I tell them I’m not here for the geyser, that I’m on my way to Ollague, at the Bolivian border. They look stunned at me.
“You have to go via Calama”, they say.
I’m not very pleased with that answer. I tell them it took me two days to cycle up here, and there is no way I will go back. “Look, here is my map, and there’s a little road going further north from here towards Inacaliri. I can even see the track going up over there, behind the geysers”.

They don’t really know what to do with this information.  One of the guys tells me that sometimes they have a cyclist coming up to the geyser, but never one that wanted to go beyond here.
They consult another guy who just arrived from San Pedro de Atacama in a Jeep with some supplies.
Luckily for me, he says that it might be possible with a bicycle.
There is a German couple with an off-road camper on the parking lot, and they are not allowed through. The track seems to be out of use.

After a while, and after filling up my water bootles, they let me go through.
I pitch my tent at the far end of they geyser field. It will be a bad night.
I’m camping at 4.30O meter, it is freezing at night and …. I have mice in my tent ! I take all my bags in the inner tent, because these little bastards are famous for biting holes in your panniers. But I’m also afraid they will damage my tent. Several times a minute I have to chase them away, but they keep coming back, all night long. Why aren’t they going down to San Pedro de Atacama, where it’s warm and where there’s a lot of food ?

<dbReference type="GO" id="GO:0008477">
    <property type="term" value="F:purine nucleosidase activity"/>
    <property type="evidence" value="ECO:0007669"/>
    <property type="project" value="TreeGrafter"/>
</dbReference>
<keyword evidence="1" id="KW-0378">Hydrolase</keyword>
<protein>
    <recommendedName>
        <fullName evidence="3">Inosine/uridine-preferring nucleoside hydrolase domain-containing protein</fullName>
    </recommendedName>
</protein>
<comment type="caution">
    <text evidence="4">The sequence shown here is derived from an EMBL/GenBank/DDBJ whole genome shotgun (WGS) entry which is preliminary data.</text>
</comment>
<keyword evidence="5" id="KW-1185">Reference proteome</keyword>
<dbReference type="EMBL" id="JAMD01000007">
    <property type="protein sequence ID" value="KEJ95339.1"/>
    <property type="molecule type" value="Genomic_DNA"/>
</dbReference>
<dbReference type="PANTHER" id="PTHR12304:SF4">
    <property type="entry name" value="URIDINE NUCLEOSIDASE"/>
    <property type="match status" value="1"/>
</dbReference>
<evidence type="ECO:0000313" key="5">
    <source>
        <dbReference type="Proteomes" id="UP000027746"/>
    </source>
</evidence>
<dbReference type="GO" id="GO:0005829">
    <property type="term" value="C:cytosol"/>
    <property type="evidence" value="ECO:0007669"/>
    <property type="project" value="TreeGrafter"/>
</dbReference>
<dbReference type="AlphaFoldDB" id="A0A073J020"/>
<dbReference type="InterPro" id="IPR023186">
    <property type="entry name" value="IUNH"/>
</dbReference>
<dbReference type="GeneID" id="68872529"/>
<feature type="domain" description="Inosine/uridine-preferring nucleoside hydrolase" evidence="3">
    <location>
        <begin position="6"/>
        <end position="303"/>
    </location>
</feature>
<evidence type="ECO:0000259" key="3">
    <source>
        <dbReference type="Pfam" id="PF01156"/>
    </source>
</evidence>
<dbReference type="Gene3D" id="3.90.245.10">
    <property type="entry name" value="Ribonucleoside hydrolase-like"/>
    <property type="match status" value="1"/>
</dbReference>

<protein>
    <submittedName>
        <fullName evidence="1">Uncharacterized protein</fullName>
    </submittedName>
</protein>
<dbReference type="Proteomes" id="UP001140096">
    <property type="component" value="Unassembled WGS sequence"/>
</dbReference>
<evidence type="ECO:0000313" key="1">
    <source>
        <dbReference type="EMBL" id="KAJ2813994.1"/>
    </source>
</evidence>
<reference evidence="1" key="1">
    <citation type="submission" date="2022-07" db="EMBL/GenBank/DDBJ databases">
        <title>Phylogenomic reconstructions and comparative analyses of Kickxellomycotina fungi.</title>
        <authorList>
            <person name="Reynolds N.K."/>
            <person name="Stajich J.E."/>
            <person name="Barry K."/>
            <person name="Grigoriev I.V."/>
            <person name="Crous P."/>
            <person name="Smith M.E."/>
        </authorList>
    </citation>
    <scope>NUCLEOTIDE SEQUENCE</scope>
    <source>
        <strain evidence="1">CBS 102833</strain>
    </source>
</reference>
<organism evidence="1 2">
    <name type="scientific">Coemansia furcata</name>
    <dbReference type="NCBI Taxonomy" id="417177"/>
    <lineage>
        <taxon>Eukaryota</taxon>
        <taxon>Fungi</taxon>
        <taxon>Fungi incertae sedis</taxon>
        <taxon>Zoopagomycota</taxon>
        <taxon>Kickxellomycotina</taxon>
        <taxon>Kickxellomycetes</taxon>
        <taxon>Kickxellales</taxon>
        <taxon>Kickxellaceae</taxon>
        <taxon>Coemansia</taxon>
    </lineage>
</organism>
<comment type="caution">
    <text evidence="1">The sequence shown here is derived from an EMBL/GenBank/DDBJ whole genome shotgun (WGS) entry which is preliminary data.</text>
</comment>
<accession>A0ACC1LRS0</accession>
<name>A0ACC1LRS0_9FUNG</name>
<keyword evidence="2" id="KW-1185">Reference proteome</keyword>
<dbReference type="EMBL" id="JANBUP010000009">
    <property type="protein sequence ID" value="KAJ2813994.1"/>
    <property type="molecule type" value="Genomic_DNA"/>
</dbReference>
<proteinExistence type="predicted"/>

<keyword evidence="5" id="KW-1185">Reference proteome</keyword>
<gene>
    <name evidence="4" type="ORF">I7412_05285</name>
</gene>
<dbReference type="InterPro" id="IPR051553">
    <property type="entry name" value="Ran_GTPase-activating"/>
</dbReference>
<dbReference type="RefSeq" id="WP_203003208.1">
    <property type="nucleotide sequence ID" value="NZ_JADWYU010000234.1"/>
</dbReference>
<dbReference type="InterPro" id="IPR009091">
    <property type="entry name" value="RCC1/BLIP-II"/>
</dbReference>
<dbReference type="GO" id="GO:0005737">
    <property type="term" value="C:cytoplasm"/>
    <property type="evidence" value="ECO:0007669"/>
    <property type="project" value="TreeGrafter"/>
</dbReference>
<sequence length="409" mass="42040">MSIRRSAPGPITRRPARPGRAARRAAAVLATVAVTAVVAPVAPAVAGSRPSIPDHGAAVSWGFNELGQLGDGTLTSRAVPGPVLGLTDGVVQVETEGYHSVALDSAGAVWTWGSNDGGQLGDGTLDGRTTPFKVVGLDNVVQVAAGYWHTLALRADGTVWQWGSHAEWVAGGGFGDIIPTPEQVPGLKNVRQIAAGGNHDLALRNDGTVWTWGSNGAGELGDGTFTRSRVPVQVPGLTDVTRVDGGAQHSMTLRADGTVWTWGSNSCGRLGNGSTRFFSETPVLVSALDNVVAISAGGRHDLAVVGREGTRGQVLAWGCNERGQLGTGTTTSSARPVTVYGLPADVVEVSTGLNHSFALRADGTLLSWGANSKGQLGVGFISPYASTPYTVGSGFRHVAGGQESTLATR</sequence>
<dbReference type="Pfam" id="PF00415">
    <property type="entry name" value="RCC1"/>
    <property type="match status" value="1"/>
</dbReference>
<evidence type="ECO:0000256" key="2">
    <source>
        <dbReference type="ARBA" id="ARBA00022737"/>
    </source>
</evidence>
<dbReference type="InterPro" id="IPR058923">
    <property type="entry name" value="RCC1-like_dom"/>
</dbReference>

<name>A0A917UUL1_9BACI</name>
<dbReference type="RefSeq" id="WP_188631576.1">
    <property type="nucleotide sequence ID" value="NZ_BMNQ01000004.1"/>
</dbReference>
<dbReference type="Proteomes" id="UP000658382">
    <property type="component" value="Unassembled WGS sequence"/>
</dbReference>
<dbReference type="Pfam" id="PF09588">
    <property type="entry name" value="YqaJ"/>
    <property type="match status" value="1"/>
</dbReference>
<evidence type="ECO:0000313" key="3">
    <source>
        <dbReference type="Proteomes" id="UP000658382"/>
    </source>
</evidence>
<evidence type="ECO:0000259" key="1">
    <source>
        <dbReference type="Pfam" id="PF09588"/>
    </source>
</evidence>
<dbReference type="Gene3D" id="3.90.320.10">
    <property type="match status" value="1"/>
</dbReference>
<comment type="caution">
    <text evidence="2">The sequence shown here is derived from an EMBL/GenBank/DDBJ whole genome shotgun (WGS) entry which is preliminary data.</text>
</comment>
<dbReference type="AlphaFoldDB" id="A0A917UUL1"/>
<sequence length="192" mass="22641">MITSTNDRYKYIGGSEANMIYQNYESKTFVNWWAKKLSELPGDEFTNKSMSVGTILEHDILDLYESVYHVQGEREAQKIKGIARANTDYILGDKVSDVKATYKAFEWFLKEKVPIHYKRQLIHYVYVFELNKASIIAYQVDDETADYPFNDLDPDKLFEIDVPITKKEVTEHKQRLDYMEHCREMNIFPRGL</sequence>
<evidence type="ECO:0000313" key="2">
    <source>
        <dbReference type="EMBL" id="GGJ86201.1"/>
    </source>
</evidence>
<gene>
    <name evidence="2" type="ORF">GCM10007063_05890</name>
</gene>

Mice at 4.300 meter …. 😦

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Camping just above the geyser field.
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The friendly German Couple gave me a beer for the night. For Belgians, Heineken is the worst beer in the world, but still it tasted wonderful and at 4.300 m, it was nicely chilled.

Next morning, I hear all the tourist buses, Jeeps, cars arriving before the sunrise.
As they all go to the sunset together, they come here for the sunrise.
The Jeeps and buses leave San Pedro de Atacama at 4:30 am.
And … I find it all a bit disappointing. No spectacular geysers like you see them in Iceland, Yellowstone or Rotorua, New-Zealand. Just a bit of smoking coming from the earth at several place and some water bubbling up.
If I had to get out of bed before 4 am to see that ….